Just the other day I saw a Twitter tout heralding the forthcoming release of a beer called Pink Guava Gose (brewery unknown), which I was informed is to be absolutely crucial given the impending arrival of warmer weather.
Um, well – NO, but before I go any further, a disclaimer.
It’s true that I wouldn’t drink Pink Guava Gose with Franklin Graham’s mouth, or for that matter, with any other theocratic fascist enabler’s Taco Hellhole.
However, you’re certainly welcome to do so.
Please be my guest and pay premium shipping costs to acquire cans of Pink Guava Gose from its point of origin somewhere out west. Rate it and post on RateAdvocate. Pump up the numbers, and help this beer go viral. I sincerely hope the brewery makes bank, and consumers achieve the ever-decreasing sliver of temporary happiness that defines our selfie-driven epoch.
In fact, if the Gose is available in some semblance of its essential, unadulterated native Leipzig essence, without a tiki bar grafted to it, then I’d love to have a sample.
It reminds me of a digression from 2017.
In my current frame of mind, what makes so many contemporary beer drinking venues unrewarding isn’t bad beer. On the contrary, there’s lots more good beer than ever before.
Rather, it’s feeling like a lab rat, as though you’re part of an ongoing experiment in anxiety escalation; like an arms race, always hoppier, sourer, stronger and plain weirder; the wheel constantly revolving, with so little upon which to hang one’s metaphorical chapeau for longer it takes to blow one keg (invariably a sixth barrel), before the next beer begins pouring the diametrical opposite.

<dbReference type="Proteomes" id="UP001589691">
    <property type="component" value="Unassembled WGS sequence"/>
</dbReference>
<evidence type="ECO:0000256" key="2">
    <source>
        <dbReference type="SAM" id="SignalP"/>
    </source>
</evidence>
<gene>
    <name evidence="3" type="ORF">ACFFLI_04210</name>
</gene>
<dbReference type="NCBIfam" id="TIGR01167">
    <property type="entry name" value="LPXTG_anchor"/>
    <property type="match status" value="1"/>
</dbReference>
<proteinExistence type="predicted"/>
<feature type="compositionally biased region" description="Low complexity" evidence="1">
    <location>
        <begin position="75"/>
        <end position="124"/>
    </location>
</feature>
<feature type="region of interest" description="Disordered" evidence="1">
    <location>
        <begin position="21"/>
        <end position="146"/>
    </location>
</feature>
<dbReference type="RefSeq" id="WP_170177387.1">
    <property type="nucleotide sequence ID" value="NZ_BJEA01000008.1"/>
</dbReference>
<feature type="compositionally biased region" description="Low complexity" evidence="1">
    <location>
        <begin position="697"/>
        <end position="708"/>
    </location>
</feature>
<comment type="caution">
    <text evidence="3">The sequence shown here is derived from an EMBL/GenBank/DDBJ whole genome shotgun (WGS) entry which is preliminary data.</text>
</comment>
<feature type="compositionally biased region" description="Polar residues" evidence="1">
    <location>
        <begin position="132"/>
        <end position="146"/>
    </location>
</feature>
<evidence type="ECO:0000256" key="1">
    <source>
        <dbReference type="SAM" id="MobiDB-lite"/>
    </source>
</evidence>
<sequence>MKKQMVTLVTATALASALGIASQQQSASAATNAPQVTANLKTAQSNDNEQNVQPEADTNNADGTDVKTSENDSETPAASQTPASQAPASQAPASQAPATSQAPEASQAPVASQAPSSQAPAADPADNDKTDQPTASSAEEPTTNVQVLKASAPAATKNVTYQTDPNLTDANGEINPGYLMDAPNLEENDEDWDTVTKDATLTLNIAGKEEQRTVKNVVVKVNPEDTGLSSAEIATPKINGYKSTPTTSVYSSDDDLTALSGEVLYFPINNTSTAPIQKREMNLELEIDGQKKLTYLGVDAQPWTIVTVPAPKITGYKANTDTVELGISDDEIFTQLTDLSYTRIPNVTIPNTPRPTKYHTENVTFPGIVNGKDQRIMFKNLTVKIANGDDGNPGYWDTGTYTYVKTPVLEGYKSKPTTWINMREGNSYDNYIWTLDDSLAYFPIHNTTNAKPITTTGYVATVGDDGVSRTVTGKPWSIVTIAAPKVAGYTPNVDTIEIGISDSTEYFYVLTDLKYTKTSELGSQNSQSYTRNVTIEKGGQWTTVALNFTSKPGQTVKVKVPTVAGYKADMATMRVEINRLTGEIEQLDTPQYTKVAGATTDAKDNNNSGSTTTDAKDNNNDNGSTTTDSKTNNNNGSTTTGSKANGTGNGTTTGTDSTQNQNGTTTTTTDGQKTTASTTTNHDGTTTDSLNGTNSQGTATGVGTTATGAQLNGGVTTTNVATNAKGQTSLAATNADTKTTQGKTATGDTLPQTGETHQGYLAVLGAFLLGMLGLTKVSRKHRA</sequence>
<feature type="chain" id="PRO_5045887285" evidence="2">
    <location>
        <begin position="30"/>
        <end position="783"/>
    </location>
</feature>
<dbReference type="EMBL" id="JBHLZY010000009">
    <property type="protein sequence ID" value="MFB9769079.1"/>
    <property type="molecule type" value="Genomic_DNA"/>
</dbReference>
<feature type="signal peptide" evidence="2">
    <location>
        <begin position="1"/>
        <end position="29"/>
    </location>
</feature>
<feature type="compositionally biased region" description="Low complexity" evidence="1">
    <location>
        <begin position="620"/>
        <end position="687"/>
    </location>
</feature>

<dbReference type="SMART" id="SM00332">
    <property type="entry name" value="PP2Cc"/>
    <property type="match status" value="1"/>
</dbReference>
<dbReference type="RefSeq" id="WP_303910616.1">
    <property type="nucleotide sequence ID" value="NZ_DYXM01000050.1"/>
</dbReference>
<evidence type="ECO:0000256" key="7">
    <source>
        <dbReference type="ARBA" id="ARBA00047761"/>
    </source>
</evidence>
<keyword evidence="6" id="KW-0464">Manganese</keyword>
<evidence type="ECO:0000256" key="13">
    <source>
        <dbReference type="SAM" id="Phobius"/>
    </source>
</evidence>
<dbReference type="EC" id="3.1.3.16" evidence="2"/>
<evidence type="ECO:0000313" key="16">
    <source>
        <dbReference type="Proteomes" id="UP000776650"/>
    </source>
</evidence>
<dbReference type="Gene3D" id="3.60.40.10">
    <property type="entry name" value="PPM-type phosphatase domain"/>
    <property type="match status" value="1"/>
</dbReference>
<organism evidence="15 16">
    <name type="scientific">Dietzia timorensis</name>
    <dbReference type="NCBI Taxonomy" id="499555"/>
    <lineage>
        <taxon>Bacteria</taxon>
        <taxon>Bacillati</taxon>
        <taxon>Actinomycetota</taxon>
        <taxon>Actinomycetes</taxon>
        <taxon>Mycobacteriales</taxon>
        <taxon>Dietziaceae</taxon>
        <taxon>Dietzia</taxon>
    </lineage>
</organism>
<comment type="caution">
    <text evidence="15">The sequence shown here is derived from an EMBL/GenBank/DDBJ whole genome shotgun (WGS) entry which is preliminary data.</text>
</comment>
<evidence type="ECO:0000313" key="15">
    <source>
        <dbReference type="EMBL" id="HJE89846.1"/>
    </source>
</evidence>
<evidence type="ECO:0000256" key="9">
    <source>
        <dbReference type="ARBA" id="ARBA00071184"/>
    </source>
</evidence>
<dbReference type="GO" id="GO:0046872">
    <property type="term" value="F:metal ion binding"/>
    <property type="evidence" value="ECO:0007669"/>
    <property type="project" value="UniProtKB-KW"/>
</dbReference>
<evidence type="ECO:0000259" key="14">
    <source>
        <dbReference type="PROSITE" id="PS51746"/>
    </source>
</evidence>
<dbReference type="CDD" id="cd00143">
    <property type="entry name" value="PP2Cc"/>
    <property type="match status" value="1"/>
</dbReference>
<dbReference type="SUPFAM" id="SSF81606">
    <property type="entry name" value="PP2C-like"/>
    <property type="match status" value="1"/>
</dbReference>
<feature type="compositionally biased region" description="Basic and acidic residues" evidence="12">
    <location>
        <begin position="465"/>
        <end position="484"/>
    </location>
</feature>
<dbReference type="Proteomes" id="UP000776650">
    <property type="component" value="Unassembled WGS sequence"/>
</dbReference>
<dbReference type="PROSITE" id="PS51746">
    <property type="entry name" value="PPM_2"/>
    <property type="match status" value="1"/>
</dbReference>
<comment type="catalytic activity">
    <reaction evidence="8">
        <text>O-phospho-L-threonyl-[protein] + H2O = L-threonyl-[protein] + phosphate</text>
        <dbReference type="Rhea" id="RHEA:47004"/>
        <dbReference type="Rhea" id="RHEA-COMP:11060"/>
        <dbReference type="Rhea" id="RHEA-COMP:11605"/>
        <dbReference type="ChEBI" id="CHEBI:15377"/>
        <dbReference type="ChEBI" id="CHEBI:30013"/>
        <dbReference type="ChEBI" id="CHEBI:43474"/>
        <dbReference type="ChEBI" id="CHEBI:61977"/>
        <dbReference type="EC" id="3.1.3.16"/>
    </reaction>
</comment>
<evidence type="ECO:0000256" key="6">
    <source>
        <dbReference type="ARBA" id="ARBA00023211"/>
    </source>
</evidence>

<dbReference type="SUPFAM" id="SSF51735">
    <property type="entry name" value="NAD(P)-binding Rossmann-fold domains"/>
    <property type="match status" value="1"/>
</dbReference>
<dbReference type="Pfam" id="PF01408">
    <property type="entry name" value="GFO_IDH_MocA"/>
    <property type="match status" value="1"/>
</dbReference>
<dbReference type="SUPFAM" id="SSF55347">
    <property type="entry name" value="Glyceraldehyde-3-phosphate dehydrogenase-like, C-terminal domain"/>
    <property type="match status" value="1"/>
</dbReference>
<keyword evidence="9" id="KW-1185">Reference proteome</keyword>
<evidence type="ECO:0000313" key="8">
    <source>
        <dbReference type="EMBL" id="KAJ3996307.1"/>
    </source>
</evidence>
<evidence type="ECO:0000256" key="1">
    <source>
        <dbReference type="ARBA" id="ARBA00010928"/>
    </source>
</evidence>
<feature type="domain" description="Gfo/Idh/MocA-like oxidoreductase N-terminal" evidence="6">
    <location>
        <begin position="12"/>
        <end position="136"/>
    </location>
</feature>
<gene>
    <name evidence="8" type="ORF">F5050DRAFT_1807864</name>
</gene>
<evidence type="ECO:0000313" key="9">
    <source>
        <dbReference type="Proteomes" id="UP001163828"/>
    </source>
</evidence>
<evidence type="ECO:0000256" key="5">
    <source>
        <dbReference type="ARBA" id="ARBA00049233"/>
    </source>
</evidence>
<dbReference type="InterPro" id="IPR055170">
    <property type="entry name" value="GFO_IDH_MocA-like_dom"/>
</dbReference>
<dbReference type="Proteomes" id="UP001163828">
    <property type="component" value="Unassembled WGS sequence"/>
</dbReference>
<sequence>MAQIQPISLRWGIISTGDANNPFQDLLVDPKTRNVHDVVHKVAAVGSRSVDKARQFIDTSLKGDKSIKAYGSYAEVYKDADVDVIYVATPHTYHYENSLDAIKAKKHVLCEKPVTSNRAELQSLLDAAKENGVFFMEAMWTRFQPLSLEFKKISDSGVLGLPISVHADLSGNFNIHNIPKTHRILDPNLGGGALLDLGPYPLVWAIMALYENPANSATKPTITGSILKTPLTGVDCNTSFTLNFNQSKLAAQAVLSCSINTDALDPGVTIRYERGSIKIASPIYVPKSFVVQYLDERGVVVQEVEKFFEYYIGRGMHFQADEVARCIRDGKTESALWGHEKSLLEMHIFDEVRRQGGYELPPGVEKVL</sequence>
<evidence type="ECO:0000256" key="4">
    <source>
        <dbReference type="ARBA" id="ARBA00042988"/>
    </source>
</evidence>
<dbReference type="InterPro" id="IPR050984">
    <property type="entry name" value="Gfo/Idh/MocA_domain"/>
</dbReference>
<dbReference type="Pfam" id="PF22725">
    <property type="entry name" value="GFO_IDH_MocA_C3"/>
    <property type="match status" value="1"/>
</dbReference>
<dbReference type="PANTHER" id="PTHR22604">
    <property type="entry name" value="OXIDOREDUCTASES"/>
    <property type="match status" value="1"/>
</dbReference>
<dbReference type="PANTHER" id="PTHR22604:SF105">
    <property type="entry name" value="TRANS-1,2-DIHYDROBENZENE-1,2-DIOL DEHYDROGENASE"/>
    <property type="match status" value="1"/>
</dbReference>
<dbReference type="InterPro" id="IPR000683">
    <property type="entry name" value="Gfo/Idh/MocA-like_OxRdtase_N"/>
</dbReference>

In my current job at Pints&union, I’m perfectly willing to throw a few ringers into the beer lineup, which otherwise remains somewhat more predictably fixed than at most area establishments. Maybe even a Pink Guava Gose, although I’m squirming uncomfortably typing these words.
But you see, Pink Guava Gose no longer can be considered revolutionary. My personal contrarian’s theory of beer availability is when the pendulum swings in one direction to such an extent that it’s the norm, it’s time to hurry over to the vacated terrain and own it.
It’s quite possible that by May, Pints&union has a third Fuller’s ale on tap: ESB, the one we wanted to begin with, in 2018, except now it appears the importer actually can manage to persuade Monarch/Reyes (the wholesaler) to carry ESB on a regular basis.
I’ll quite happily pour Fuller’s ESB instead of Whatever Brewing’s Pink Guava Gose, and I’ll keep it there so those who appreciate classicism can develop a proper, loving relationship.
Guess I’m just an old-fashioned values kind of guy.